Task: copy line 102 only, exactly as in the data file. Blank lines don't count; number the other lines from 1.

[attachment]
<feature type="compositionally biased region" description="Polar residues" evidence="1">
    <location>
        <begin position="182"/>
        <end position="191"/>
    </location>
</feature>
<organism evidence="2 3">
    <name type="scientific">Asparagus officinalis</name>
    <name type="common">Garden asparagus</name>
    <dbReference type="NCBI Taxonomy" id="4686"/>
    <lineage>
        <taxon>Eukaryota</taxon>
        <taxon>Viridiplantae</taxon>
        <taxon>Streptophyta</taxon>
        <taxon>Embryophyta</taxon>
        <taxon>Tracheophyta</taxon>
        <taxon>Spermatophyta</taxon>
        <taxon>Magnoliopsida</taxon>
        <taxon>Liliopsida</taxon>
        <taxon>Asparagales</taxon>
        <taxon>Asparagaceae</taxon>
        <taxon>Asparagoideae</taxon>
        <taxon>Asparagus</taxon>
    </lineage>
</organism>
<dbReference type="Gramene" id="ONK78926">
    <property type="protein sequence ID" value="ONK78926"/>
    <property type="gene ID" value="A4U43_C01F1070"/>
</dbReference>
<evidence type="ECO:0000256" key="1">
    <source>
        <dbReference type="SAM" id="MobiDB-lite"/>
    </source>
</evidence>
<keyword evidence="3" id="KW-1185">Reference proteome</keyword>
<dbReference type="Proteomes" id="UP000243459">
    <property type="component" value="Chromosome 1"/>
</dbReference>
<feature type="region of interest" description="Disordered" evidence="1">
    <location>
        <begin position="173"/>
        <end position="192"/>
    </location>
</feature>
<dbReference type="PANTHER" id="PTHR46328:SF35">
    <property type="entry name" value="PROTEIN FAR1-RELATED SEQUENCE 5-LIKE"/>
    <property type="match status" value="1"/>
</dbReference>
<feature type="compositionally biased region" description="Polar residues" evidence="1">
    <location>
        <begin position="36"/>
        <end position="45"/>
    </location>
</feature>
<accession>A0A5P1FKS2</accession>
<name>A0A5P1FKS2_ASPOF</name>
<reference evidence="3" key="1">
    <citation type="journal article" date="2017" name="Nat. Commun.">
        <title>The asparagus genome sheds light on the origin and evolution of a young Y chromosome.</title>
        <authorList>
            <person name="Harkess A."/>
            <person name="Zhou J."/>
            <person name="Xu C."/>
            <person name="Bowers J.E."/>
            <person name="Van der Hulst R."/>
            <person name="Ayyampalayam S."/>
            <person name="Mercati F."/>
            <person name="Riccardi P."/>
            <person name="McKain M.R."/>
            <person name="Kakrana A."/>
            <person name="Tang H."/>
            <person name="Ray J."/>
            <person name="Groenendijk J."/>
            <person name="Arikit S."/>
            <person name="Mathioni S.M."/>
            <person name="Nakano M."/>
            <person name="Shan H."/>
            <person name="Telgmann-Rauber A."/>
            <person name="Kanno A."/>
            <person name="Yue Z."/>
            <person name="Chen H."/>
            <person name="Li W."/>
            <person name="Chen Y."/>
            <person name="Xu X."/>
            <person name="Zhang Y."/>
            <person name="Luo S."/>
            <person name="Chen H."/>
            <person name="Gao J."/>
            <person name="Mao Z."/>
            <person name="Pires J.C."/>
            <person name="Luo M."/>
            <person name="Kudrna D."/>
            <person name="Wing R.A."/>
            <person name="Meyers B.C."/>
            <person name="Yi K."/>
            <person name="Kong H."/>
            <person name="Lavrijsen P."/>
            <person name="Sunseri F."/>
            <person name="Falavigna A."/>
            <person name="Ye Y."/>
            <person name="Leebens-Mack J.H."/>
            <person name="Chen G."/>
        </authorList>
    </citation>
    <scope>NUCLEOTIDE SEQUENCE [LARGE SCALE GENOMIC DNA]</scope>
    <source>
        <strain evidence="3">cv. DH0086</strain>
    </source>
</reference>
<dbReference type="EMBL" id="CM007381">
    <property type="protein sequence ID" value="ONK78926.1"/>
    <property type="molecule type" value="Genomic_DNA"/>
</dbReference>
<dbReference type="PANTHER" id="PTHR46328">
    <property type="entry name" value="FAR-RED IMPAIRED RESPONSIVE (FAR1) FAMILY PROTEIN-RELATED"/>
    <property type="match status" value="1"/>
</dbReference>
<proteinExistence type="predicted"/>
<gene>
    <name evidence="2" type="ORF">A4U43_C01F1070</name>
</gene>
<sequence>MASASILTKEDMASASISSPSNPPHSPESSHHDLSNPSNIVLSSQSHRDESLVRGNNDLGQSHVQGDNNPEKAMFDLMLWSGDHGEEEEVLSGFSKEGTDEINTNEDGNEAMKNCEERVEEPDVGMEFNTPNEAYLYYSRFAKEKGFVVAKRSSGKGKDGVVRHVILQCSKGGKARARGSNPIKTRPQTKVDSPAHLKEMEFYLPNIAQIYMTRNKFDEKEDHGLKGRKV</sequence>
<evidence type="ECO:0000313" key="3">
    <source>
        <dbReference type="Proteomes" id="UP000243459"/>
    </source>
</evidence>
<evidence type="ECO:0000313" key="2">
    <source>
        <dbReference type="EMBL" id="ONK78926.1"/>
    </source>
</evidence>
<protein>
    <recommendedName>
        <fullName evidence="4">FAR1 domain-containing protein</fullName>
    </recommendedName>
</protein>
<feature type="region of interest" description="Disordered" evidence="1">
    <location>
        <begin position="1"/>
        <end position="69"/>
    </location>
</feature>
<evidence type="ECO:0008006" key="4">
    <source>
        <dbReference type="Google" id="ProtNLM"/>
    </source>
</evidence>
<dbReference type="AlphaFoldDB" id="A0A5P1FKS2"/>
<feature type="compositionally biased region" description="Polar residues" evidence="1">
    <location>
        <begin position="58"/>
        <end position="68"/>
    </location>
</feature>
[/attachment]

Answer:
            <person name="Chen G."/>